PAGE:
"`And a law is not objectionable as an ex post facto which, providing for the punishment of future offenses, authorizes the offender's conduct in the past to be taken into the account, and have the punishment to be graduated accordingly. Heavier penalties are often provided by law for a second or any subsequent offense than for the first, and it has not been deemed objectionable that, in providing for such heavier penalties, the prior conviction authorized to be taken into the account may have taken place before the law was passed. In such case it is the second or subsequent offense that is punished, not the first; and the statute would be void if the offense to be actually punished under it had been committed before it had taken effect, even though it was after its passage.'"
In State v. Woods, 68 Me. 409, referring to a certain statute of that state which prescribed a heavier penalty for an unlawful sale of liquors on second conviction than existed under the prior law, it was held to be not invalid, as being an ex post facto law, when applied to a second offense, committed after the passage, although the first conviction occurred before the passage.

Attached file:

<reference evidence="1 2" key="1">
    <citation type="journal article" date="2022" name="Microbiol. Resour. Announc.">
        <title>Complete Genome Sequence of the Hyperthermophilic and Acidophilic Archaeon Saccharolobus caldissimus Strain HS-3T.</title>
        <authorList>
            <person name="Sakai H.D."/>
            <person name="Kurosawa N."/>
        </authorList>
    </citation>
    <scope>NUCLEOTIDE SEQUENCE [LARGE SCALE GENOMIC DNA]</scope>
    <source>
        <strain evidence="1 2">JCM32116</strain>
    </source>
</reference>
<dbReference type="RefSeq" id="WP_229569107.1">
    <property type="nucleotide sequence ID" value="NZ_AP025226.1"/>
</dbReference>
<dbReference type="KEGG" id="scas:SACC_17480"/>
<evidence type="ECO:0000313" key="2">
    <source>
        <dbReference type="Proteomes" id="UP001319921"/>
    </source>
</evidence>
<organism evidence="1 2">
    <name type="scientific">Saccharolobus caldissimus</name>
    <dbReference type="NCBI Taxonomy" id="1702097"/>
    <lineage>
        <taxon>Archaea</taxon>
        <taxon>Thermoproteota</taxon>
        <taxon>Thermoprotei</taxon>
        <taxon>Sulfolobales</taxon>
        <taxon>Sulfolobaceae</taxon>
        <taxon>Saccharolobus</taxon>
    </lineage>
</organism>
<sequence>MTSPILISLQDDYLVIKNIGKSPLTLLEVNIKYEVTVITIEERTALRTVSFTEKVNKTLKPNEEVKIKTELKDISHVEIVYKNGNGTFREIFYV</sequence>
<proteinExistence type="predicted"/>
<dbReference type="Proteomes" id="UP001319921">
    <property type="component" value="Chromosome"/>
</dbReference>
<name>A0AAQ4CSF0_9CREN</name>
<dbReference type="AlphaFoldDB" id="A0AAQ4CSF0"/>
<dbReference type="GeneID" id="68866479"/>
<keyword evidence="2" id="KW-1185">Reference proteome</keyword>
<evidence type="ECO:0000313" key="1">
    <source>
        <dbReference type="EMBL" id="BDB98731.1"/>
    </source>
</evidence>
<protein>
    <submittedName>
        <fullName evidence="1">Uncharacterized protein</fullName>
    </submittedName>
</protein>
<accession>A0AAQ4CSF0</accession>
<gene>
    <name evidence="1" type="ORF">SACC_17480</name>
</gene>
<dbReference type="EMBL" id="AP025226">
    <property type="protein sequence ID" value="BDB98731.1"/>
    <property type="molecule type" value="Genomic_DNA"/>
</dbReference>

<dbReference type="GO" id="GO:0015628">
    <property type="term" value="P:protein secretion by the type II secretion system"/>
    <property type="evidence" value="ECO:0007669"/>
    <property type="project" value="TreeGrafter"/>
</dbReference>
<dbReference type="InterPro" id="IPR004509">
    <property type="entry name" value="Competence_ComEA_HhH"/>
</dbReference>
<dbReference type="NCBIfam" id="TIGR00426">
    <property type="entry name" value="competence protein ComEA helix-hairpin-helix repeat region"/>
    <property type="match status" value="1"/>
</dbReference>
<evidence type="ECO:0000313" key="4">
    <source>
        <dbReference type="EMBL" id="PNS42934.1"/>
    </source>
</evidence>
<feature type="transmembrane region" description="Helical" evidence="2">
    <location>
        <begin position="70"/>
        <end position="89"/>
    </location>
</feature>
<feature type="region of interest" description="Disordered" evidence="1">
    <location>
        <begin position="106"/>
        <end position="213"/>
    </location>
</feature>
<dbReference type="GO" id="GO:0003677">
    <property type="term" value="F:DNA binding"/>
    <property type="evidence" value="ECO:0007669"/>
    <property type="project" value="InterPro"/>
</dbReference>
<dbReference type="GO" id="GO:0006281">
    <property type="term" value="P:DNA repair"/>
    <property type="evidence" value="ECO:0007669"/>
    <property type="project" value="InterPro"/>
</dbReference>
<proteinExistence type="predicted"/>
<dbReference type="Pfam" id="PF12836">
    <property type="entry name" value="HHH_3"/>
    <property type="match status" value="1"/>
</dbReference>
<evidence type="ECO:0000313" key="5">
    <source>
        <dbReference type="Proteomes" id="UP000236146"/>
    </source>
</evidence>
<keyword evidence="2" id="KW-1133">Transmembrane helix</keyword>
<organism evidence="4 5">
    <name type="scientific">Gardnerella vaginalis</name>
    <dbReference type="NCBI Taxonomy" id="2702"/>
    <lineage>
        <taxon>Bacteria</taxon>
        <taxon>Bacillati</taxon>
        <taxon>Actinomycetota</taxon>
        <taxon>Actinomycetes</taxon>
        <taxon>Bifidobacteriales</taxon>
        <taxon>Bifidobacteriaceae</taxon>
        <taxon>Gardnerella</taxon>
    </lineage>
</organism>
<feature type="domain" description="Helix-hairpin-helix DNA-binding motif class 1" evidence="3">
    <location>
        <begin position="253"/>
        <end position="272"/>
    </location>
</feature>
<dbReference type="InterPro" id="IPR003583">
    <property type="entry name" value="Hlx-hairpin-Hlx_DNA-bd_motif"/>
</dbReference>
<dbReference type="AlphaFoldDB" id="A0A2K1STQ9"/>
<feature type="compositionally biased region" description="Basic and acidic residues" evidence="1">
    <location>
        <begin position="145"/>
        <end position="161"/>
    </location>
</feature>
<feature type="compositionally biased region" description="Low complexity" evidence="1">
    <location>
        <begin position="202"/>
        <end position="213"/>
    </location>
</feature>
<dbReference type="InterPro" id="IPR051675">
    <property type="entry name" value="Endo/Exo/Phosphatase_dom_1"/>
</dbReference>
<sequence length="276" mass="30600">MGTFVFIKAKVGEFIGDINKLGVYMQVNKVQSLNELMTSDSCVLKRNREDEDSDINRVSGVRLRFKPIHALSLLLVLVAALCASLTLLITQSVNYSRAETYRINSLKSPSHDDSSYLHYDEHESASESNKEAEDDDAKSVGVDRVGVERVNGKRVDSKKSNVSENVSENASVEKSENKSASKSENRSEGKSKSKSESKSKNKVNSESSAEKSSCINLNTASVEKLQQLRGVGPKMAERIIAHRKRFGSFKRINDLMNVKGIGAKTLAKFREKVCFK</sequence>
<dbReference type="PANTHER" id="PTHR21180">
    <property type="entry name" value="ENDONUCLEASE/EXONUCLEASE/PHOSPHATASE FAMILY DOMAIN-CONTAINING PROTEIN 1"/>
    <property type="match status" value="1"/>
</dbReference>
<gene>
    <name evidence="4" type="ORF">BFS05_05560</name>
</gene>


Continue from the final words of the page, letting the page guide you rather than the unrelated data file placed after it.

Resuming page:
In Graham v. West Virginia, supra, Mr. Justice Hughes held (56 L.Ed. — at p. 921):
"The propriety of inflicting severer punishment upon old offenders has long been recognized in this country and in England. They are not punished the second time for the earlier offense, but the repetition of criminal conduct aggravates their guilt and justifies heavier penalties when they are again convicted. Statutes providing for such increased punishment were enacted in Virginia and New York as early as 1796 and in Massachusetts in 1804. and there have been numerous acts of similar import in many states. This legislation has uniformly been sustained in the state courts ( Ross's Case, 2 Pick. 165, 170; Plumbly v. Com., 2 Met. 413, 415; Com. v. Richardson, 175 Mass. 202, 205; 55 N.E. Rep. 988; Rand v. Com., 9 Gratt. 740, 741; King v. Lynn, 90 Va. 345, 347; 18 S.E. Rep. 439; People v. Stanley, 47 Cal. 113; 17 Am.Rep. 401; People v. Coleman, 145 Cal. 609; 79 Pac. Rep. 283; Ingalls v. State, 48 Wis. 647; 4 N.W. Rep. 785; Maguire v. State, 47 Md. 485; State v. Austin, 113 Mo. 538; 21 S.W. Rep. 31), and it has been held by this court not to be repugnant to the federal constitution. Moore v. Missouri, 159 U.S. 673; 40 L.Ed. 301; 16 Sup. Ct. Rep. 179; McDonald v. Massachusetts, 180 U.S. 311; 45 L.Ed. 542; 21 Sup. Ct. Rep. 389."